Reparations gain national momentum following Evanston’s implementation of historic program


Illustration by Gemma DeCetra

Many cities across the country are joining the reparations movement.

Ella Jeffries, Development and Recruitment Editor

Content warning: This article contains mentions of slavery.

In March 2021, Evanston became the first city in the U.S. to implement a reparations program for Black residents. Now, cities across the country are following suit. 

National organizations and local governments in states like Michigan and New York have been pushing for reparations, which can take many different forms, including housing, education and health programs. Evanston’s reparations program is in its first phase, which is focused on housing. However, the city’s reparations committee has faced some criticism, most notably because only 16 of 122 residents who qualified have been paid. 

The National Coalition of Blacks for Reparations in America, formed in 1987, is an organization that advocates for reparations for African descendants in the U.S.

Co-chair Woullard Lett said the Coalition’s biggest goal right now is to lobby for the national bill H.R. 40 and its companion bill, S. 40, which would establish a commission to study the harms of slavery and discrimination against African Americans and make recommendations to Congress on appropriate remedies. 

“At one time, it was commonly accepted that African people were less than human,” Lett said. “Not only did you have the federal government passing laws, but the state and local governments and institutions like businesses and schools too, so everyone is responsible for repairing harm.”  

Leaders in at least two cities said they have looked to Evanston as a model for their own programs. 

In 2020, San Francisco began researching the historical and present harms Black residents of the city experience after the Board of Supervisors — the legislative branch of the City and County of San Francisco — established the San Francisco African American Reparations Advisory Committee.

But it wasn’t until last December that the committee proposed a reparations plan to the Board. 

Chair of the African American Reparations Advisory Committee Eric McDonnell, a San Francisco native, described living in the city as a “tale of two cities.”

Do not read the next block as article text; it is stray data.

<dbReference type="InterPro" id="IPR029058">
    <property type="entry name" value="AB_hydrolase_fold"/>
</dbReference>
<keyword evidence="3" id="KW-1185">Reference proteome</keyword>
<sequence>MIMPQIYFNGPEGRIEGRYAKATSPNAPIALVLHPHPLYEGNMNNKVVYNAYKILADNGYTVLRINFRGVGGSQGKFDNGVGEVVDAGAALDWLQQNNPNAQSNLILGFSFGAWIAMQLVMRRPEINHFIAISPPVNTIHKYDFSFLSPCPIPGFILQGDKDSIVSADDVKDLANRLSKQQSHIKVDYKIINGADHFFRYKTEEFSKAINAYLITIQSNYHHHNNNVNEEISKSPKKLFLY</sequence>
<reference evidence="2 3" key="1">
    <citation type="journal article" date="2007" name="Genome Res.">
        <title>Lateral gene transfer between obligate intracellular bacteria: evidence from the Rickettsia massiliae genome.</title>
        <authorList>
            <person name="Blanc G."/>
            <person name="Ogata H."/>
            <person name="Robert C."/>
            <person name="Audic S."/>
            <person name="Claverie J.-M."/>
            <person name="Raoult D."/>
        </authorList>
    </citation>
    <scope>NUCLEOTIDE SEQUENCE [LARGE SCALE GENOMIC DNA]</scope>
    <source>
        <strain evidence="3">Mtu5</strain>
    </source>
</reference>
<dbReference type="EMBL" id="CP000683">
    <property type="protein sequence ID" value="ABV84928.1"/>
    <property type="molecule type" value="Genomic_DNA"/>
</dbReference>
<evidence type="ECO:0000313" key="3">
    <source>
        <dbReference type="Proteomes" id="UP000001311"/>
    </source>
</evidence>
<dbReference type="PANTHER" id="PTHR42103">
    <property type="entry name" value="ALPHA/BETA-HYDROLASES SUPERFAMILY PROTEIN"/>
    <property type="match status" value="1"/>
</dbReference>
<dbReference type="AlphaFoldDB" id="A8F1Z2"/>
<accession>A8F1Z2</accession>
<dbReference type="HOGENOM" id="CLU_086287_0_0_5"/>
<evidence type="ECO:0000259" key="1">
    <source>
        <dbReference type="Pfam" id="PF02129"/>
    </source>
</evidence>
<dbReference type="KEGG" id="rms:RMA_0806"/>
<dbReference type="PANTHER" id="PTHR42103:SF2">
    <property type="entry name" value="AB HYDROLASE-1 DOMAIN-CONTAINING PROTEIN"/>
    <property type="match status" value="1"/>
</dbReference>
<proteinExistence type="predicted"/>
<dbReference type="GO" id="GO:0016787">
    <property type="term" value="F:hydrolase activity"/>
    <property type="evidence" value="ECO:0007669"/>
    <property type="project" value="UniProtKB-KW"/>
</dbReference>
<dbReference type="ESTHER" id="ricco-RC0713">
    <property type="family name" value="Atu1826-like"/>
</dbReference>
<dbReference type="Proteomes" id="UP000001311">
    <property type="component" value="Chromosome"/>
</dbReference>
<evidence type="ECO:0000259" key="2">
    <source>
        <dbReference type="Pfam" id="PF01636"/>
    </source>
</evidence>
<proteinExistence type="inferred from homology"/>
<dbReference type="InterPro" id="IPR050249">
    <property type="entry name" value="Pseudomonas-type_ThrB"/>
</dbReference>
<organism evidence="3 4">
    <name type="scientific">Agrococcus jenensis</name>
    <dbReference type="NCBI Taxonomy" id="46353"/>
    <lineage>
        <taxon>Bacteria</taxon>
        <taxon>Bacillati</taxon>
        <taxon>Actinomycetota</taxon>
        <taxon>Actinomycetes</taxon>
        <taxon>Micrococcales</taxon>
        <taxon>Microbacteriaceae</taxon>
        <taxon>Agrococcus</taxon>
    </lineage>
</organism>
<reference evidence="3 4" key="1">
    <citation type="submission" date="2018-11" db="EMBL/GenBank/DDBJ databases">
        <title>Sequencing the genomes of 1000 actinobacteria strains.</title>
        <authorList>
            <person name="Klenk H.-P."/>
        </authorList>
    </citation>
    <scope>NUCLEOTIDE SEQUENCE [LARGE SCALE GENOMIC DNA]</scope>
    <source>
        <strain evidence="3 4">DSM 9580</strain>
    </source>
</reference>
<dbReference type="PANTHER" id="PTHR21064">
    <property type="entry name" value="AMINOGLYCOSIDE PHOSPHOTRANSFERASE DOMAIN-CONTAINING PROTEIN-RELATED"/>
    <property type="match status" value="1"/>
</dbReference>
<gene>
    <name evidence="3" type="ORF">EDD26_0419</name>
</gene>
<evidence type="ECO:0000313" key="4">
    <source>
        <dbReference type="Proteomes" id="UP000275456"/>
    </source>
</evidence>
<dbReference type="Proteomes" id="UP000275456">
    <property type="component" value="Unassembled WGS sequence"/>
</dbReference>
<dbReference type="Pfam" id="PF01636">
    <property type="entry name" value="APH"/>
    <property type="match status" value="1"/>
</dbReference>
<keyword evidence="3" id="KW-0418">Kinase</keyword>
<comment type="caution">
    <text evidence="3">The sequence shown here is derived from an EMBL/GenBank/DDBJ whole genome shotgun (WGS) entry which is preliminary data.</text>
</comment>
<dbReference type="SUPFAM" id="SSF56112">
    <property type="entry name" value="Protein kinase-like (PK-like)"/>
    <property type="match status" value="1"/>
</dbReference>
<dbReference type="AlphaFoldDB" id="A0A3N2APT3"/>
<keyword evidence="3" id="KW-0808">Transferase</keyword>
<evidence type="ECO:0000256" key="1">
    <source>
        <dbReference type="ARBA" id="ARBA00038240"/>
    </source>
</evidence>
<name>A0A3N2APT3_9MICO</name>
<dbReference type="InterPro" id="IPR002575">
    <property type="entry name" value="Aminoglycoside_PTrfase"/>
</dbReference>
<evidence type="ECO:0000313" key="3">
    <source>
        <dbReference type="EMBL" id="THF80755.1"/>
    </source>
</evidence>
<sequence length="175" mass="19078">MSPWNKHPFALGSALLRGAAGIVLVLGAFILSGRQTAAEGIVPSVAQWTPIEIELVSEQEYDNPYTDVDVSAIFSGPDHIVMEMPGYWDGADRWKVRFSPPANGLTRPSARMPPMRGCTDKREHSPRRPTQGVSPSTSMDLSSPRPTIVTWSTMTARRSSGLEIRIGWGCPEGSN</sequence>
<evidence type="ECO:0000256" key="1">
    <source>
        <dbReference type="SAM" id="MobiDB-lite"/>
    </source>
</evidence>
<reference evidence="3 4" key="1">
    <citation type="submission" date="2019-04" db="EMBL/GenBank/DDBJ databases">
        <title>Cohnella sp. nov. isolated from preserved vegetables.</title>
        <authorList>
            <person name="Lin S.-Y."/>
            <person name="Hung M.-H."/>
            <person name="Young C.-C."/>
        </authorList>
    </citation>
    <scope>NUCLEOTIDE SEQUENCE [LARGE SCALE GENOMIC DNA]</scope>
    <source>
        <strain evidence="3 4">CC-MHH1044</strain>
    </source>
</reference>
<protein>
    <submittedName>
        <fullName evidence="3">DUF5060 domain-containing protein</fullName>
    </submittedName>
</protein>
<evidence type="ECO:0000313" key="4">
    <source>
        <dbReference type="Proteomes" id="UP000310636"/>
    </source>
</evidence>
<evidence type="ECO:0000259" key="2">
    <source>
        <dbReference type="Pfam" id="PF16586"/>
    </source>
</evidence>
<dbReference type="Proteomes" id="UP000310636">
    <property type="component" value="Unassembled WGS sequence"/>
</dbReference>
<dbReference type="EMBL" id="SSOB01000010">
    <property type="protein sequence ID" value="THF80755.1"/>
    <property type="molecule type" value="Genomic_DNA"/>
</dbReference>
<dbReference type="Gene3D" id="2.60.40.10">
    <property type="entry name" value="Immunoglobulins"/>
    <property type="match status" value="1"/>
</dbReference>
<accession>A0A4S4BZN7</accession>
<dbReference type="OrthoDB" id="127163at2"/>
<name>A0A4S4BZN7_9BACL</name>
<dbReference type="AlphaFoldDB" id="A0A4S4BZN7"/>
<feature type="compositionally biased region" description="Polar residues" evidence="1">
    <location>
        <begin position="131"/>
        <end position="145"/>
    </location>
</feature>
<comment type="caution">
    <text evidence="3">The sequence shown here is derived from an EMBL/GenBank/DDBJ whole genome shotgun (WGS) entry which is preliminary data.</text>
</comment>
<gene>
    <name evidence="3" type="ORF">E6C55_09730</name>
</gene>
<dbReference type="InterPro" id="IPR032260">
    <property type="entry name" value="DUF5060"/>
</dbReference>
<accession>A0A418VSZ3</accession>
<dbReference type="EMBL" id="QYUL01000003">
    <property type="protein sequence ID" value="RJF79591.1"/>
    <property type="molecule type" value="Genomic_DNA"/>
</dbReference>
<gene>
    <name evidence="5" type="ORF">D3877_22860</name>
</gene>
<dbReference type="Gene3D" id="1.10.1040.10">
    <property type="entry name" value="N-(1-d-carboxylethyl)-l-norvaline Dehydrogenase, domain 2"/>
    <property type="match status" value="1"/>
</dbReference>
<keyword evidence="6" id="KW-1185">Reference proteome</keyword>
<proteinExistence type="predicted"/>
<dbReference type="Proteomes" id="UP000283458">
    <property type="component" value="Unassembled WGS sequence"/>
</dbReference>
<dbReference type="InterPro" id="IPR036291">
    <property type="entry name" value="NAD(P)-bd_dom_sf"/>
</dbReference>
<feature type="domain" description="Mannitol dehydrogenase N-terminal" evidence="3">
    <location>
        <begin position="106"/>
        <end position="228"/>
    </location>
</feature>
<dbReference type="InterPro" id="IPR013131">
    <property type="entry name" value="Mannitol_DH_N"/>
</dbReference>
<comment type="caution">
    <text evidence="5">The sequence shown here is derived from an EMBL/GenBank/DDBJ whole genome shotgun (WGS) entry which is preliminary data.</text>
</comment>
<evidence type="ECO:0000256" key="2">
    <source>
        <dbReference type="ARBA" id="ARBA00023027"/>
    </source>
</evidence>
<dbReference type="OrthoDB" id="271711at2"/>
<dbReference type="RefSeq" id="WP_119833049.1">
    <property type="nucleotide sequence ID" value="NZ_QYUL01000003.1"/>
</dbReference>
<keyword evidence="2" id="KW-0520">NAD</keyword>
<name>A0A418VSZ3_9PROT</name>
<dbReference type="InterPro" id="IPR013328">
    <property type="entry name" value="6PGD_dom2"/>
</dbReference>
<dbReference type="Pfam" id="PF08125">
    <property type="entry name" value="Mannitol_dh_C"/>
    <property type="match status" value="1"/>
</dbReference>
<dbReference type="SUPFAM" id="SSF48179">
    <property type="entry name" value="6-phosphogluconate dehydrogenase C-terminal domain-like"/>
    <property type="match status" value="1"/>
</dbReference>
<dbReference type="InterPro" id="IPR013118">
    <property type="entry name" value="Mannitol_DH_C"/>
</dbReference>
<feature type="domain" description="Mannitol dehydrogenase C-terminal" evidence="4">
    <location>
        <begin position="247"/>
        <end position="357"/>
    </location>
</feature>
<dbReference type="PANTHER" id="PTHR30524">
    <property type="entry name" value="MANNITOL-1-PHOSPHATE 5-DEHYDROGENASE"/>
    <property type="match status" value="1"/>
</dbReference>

“(San Francisco) is good to some and not so good to others, and unfortunately, those lines have fallen along the lines of communities of color and Black folks in particular,” McDonnell said. “I also love this city, and I want to see it finally do right by its Black community.” 

San Francisco’s proposal includes a one-time $5 million payment to each Black adult applicant who meets at least two additional requirements. Examples of these requirements include being born in San Francisco between 1940 and 1996 and living there for at least 13 years or being the descendant of an enslaved person. 

This is a stark contrast to the $10 million allotted for the entirety of Evanston’s reparations program as of the December budgetary decisions for the current fiscal year. 

The San Francisco plan also recommends giving supplementary income to bring Black, lower-income households up to the city’s median household income, which was $97,000 in 2022. That program would continue for at least 250 years, according to the draft.

McDonnell said the final version of San Francisco’s plan is due to the Board of Supervisors in June for a vote.

“I see this as a way … to do right by folks, so to speak, and make good on what had been decades — if not longer — of promises made to folks in this city,” he said. “So that’s why I raised my hand to participate.”

Though a few years behind San Francisco, St. Paul, Minnesota also moved toward concrete reparations initiatives recently.

On Jan. 4, the Saint Paul City Council established the Saint Paul Recovery Act Community Reparations Commission to serve as an advisory body to the City Council and mayor on repairing the damage caused by systemic racism.

Trahern Crews, the author of the reparations plan, said the commission is in charge of making short and long-term recommendations to the City Council and mayor about reparations for descendants of chattel slavery residing in St. Paul. He has heard most residents suggesting direct cash payments and reparations for education. 

Cash payments have been another point of contention within Evanston — in the city, those chosen to receive reparations must dedicate that money toward specific housing-related finances. 

“I see a lot of Black Americans fighting hard to get ahead, but still find themselves in poverty or in tough situations,” Crews said. “And that’s not because we’re dumb, stupid or lazy, but because of white supremacy and institutional racism.”

Email: [email protected] 

Twitter: @ellajeffriess

Related Stories: 

Reparations Committee discusses funding, resident experiences with reparations

Panelists address resident skepticism at reparations town hall Saturday

City Council allocates additional funding from cannabis tax to reparations program